Big-time tourism hasn’t thankfully reached this market town on the edge of the Thar Desert yet, a city of brilliant winter sunshine that provides an immersive experience. Famous for its fiery red chillies and its Fort made of richly carved red sandstone.
Nagaur’s fort is a huge complex with four main palaces and over 50 smaller buildings, surrounded by two fortification
walls and—despite the arid climate— extensive gardens, fountains, pools, and water systems. The palaces located in the fort complex showcase period furniture, antiquities and a fantastic range of frescoes. The murals at Nagaur are
considered to be the finest in Marwar.
Nagaur was a stop on medieval trade routes, and hence the fort changed hands between Rajputs and Mughals, then came under British vassalage. After India’s Independence, the fort went into decline due to neglect and vandalism. Eventually it was handed back as family property to Maharaja Gaj Singh II, the current head of the Rathore clan and underwent much needed restoration to its former glory. In 2002, the Fort won the UNESCO Asia-Pacific Heritage Award for Culture Heritage Conservation. It was also short listed for the prestigious Aga Khan Award for Architecture in 2011-2013.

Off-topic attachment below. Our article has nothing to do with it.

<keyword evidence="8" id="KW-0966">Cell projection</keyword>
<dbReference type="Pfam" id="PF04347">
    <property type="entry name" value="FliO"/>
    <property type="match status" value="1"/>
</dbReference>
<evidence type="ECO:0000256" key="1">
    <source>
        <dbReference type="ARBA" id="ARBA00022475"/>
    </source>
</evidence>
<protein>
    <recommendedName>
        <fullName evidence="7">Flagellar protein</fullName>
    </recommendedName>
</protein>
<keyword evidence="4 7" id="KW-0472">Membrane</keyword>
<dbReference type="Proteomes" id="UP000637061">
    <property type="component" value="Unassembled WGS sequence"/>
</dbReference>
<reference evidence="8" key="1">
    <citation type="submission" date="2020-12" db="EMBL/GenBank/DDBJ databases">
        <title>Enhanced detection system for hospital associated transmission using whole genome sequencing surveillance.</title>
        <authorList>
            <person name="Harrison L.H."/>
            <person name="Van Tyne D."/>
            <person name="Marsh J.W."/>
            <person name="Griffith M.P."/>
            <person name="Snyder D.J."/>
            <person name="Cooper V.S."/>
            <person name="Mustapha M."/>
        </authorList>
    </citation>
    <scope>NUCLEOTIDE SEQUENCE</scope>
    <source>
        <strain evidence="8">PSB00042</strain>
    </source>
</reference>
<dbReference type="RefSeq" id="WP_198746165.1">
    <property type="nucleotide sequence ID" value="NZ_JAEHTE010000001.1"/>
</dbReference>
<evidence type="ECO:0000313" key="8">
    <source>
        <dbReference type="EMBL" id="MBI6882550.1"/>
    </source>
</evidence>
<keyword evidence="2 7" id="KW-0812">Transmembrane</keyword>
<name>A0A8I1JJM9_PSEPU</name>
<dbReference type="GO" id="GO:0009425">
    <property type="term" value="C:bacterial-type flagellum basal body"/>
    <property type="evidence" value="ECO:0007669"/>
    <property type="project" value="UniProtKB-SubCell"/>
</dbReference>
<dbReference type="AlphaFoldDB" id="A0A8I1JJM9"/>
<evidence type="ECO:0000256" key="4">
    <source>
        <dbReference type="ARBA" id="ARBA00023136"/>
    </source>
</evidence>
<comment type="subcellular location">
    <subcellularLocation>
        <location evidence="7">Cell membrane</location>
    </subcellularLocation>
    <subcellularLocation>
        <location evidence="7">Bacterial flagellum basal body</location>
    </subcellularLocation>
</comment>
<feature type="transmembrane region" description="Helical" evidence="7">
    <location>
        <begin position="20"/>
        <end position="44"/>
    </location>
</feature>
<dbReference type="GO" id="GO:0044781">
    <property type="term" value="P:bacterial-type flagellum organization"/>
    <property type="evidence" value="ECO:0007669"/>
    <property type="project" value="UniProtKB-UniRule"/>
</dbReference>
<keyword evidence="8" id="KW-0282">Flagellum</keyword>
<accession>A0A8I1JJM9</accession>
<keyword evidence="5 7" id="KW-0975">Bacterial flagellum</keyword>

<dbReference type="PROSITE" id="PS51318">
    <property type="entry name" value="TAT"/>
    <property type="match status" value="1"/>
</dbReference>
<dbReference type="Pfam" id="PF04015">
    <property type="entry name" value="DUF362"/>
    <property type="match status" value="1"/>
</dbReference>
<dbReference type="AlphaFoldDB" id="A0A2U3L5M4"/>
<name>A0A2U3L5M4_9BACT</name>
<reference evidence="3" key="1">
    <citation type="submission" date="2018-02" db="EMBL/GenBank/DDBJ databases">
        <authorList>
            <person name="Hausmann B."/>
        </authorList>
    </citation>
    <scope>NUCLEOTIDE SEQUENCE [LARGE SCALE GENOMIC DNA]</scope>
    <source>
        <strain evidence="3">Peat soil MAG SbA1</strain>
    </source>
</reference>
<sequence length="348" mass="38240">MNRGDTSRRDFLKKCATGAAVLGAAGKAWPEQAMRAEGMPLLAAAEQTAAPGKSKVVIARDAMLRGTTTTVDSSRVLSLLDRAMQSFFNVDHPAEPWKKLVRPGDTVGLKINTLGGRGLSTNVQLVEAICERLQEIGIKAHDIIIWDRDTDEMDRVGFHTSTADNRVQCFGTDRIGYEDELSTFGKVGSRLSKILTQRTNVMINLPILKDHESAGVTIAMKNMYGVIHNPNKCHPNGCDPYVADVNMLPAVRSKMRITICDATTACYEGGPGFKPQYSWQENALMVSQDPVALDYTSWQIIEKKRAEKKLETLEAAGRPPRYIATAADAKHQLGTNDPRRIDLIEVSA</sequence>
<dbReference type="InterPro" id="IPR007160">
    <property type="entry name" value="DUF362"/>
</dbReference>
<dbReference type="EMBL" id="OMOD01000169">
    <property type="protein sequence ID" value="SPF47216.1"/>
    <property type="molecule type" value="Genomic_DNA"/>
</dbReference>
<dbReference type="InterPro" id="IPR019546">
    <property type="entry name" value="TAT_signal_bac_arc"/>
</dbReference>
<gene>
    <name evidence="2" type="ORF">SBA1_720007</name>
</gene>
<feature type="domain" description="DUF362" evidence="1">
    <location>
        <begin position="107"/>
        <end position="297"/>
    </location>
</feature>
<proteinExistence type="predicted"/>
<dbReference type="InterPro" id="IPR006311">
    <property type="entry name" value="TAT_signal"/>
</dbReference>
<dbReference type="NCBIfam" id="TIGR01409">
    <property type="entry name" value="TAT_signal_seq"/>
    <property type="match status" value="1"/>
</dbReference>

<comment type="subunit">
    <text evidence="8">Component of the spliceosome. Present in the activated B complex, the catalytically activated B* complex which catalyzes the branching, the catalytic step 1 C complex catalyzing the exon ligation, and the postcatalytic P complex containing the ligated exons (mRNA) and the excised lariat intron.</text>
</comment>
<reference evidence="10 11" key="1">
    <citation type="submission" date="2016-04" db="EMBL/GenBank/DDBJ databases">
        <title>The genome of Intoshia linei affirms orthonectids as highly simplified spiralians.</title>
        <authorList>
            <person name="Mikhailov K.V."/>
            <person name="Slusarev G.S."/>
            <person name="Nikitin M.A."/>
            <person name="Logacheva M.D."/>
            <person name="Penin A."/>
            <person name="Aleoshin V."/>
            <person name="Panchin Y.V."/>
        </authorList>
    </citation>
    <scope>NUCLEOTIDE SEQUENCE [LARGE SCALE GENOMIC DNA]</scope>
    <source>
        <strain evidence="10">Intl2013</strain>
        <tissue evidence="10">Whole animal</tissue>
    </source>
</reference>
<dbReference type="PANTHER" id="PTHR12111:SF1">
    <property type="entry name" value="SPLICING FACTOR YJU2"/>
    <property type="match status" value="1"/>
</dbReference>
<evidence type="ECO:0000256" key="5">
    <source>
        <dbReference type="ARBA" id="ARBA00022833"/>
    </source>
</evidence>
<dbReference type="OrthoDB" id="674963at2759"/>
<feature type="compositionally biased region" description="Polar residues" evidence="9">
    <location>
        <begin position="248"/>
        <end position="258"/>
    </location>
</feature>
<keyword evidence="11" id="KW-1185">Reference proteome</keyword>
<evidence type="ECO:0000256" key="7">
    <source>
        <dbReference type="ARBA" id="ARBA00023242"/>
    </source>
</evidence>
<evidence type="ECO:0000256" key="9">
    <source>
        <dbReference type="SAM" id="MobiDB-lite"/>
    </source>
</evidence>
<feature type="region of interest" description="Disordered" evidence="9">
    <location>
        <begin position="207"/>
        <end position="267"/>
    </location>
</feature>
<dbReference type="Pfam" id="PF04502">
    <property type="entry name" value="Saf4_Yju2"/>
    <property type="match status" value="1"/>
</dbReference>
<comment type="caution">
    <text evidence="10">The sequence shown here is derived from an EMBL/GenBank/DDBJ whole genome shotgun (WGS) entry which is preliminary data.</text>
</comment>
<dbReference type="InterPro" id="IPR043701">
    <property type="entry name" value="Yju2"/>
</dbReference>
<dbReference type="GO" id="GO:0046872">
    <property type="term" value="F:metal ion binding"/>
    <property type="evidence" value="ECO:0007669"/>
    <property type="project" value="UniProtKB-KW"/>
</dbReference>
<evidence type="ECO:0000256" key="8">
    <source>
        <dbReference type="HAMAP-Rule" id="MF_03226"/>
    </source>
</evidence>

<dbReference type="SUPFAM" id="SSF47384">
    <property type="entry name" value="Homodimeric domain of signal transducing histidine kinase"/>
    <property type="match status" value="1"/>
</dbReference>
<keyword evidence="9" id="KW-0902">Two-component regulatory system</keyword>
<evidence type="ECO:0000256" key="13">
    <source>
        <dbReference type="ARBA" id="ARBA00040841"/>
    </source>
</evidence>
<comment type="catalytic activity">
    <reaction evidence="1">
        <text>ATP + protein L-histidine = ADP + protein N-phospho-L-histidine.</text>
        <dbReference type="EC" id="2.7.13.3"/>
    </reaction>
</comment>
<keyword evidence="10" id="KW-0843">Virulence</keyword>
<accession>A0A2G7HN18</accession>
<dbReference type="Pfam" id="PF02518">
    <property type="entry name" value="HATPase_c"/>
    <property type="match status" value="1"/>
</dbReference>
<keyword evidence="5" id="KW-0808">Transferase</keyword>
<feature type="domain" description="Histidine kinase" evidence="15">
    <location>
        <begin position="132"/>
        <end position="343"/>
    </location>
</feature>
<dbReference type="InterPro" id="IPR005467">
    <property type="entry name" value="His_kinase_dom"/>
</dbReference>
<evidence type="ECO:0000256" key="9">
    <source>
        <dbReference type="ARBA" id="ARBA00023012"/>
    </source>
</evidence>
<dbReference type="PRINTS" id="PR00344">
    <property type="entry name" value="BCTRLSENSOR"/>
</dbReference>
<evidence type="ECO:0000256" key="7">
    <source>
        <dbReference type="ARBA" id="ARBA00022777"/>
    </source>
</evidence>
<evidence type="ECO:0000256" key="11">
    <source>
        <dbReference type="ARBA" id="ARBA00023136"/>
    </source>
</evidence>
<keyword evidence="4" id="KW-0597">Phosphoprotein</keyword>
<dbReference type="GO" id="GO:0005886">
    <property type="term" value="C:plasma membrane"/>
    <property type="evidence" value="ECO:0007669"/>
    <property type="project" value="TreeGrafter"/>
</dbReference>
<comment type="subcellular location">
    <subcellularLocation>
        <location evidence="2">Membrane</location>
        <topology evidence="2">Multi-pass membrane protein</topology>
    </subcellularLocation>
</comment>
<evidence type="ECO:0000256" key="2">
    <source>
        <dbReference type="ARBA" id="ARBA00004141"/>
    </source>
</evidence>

The fort houses Akbari Mahal, a Mughal guest house built surrounding a water tank with a Sheesh Mahal where faint traces of mirrors and frescoes provide a glimpse of what must have been a sumptuous palace.
Also located within the fort is Ranvas, one of our favourite heritage properties in Rajasthan.
Nagaur is known for its fine cattle and, not surprisingly, one of the largest cattle fairs of the region is held here annually in January/February each year.